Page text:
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Thread: Dumb Questions

  1. #1
    Join Date
    Nov 2005
    Posts
    9

    Unanswered: Dumb Questions

    I am trying to teach myself how to make a database program that will open or create a database file at run time in either sqlexpress or postgresql..

    I have never really worked with databases except for basic access stuff so I have very little knowledge of sql or postgresql..

    Basically where I am stuck is at the file IO part.. whether the database is on a server or on the users machine the database is contained in a file (or multiple files) correct? I can open a file with connectionstring using ADO.NET and VB2k5expr, but I can't figure out how to create the actual files at run time without having another program do it for me outside of my program (or having microsoft make me one of the wrong type automatically with a click of a button...).. How do I go about actually creating a file at runtime that I can open with connectionstring? Seems like every book I get on it gives a worthless overview of relational databases then jumps straight into the sql code and concepts which dont seem to be what I need since I am still trying to figure out how the data is actually stored in the file itself.. I've only had C programming experience in college manipulating low level data with stdio file IO, and I guess I'm missing how the 'file' itself actually works..

    Anyway.. if anyone can can help me out or point me in a direction it would be greatly appreciated. (for example an exercise that would teach me how to create a simple program that creates a 1 table, 1 column database file with the ability to enter data at runtime.. then I think I could jump into the rest of the sql code with ease since I would actually be able to test the stuff I would be reading..)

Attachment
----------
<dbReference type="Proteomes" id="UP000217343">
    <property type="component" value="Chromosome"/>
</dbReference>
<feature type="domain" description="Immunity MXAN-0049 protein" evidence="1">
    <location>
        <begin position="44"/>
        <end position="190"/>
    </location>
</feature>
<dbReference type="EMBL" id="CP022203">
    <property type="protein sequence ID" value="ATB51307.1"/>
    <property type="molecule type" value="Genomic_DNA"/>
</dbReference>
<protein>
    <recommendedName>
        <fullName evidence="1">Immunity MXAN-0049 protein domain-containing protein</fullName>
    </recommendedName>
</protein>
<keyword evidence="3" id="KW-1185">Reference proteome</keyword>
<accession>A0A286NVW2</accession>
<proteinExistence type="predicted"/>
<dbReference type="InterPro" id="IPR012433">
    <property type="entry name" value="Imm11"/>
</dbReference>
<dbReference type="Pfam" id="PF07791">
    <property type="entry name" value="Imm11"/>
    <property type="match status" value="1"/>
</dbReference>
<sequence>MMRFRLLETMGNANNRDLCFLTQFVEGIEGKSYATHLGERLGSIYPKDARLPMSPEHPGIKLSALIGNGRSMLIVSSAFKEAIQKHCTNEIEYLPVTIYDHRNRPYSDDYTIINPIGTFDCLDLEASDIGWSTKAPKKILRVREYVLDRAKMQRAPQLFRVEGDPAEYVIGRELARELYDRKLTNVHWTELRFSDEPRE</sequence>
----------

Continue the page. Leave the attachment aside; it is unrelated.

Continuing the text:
Thankszzz

  2. #2
    Join Date
    Feb 2005
    Location
    Colorado Springs
    Posts
    222
    I can help you with some of your questions - and I recall having some similar "dumb" questions when I first encountered PostgreSQL.

    PostgreSQL is based on a client-server model. The PostgreSQL program is one one machine and it stores the data in files that are contained in specific directories. You usually don't have to worry about this as PostgreSQL takes care of it internally. Your data files are stored alongside several PostgreSQL system files that the program needs to work with your data.

    You don't directly access your data files but rather you do so through PostgreSQL. An interface language is provided (psql). You can also use an administrative tool. pgAdmin III ships with PostgreSQL and is pretty good. If you spend a few bucks, you can get pgLightning Admin (from AM Software) and I like it quite a bit. A third option would be be EMS PostgreSQL Manager. With these tools, you can create and manage your databases. There is quite a bit to this, as PostgreSQL is very powerful and a lot of functions are done internally. Fortunately, the PostgreSQL manual, which also comes with the program, is pretty thorough (over 1400 pages!, how's that for open-source documentation).

    Now, you will also need a client application that allows users to interact with the database. This will need to connect with the database through something like ODBC or JDBC (I'm not sure how ADO.Net works, as I've never used it). The client can be on the same machine as PostgreSQL or it can be on another machine, connected via LAN or Internet. The client application can be written in a number of languages, such as Java, Delphi, PHP, tcl/tk, or even Access (I've heard). The client application interacts with the database via issuing SQL commands.

    Hooe that helps, at least some.

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